However, the humanist argues that the nervous system also has needs of its own. Mother nature loads Jack and Jill with hunger and thirst so that they can survive. However, she also loads them with sex so that the species will survive. Mother Nature like many mothers wants to be a grandmother. Since there is a long period of infant dependency in our species, she loads them not just with sex but with love so that they will stay around to take care of their children. Whereas biological needs ensure the survival of the individual, those sociological needs ensure the survival of the species.|
The humanist argues further that there are psychological needs built into the nervous system. There is a huge body of empirical evidence of a need for stimulation and of a need for consistency. Not only do we need to know, but we need to know what we need to know, so that what we know can be organized into a consistent body of knowledge. That is, we need not only to know but to understand. The need for stimulation and the need for consistency thus provide an organic basis for psychological growth.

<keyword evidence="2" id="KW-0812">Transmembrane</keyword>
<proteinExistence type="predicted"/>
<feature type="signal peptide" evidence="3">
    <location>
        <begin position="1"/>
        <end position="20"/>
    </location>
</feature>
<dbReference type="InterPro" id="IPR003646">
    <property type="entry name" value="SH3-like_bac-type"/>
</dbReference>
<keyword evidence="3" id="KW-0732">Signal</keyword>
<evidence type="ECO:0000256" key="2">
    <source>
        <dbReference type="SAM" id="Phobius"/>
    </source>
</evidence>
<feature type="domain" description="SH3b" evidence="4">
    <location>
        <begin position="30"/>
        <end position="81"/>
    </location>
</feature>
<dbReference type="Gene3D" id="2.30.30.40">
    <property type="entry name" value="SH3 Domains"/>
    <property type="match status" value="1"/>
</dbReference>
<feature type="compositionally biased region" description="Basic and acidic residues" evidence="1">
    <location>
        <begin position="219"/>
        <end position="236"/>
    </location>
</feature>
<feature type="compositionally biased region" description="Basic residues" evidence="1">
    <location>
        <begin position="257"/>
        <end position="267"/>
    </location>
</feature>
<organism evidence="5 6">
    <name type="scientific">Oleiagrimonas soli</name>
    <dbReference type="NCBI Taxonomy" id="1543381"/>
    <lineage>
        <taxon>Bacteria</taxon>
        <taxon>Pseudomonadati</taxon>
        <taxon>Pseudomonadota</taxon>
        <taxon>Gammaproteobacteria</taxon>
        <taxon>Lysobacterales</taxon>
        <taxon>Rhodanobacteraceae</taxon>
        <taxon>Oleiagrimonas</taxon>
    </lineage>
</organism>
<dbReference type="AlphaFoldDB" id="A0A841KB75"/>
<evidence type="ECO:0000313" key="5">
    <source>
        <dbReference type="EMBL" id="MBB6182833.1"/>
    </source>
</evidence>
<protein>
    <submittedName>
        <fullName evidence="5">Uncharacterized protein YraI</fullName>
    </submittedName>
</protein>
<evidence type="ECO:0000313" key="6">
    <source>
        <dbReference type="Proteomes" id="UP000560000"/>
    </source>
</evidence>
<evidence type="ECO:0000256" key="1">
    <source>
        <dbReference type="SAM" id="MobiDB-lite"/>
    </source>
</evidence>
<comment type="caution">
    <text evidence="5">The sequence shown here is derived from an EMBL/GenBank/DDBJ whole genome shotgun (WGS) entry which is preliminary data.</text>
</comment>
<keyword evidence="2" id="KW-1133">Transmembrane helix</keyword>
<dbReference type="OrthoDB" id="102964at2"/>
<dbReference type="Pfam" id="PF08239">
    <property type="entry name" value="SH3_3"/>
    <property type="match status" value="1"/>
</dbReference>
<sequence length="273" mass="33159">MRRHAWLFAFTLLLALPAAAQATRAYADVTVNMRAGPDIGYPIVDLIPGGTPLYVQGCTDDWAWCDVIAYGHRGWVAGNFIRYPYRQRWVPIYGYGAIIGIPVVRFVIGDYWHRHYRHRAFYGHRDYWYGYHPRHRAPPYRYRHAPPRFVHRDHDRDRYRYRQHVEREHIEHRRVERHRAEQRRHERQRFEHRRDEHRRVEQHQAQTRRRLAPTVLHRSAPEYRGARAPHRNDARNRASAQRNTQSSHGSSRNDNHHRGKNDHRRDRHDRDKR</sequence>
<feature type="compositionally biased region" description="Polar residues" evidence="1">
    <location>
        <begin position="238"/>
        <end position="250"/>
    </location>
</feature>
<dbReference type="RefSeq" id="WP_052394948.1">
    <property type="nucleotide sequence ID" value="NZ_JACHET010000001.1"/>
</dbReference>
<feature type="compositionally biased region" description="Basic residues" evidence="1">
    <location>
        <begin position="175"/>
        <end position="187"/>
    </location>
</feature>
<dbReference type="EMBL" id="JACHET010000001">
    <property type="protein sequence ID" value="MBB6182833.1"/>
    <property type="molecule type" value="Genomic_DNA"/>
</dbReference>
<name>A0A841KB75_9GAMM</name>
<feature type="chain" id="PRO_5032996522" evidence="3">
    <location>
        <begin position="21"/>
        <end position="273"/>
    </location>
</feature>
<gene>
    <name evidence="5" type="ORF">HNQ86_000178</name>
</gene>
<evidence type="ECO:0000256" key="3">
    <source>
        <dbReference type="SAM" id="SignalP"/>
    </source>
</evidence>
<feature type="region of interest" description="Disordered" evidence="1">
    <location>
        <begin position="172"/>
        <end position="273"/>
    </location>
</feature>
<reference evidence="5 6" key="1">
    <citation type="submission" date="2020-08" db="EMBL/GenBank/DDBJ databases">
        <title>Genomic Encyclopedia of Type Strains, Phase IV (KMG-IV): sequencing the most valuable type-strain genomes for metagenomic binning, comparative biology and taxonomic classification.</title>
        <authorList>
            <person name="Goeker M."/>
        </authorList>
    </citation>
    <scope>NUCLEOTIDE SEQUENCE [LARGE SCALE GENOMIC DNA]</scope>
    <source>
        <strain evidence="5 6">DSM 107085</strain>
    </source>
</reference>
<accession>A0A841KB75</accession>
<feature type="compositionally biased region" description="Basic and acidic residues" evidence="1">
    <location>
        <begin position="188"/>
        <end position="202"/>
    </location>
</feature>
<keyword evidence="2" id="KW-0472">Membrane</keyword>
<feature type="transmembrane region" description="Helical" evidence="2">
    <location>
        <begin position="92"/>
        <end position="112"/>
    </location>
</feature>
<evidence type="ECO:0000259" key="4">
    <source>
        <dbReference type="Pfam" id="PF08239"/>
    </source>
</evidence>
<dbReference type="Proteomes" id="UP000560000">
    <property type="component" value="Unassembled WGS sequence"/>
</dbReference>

Powered by those intrinsic needs, the person grows from inside out. Every normal child has the potential to be fully a person, just as every normal acorn has the potentially to be fully an oak tree and every normal kitten has the potential to be fully a cat. In an appropriate environment, children are able to satisfy those needs and thus fully realize the human potential. We therefore need to explain not the genius of Albert Einstein or Margaret Mead (or whoever you think has most fully realized the human potential) but rather why we are not all Einsteins or Meads. Why are most of us stunted?
The process of human growth is so long and so complex that many things can go wrong. Whereas it is relatively easy for an acorn to become an oak tree and for a kitten to become a cat, it is not so easy for a child to become fully human. The theory of Sigmund Freud could be considered as the dramatic documentation of the many things which can go wrong. The id, superego, and ego (responsible for the satisfaction of biological, sociological, and psychological needs respectively) are perpetually in conflict.
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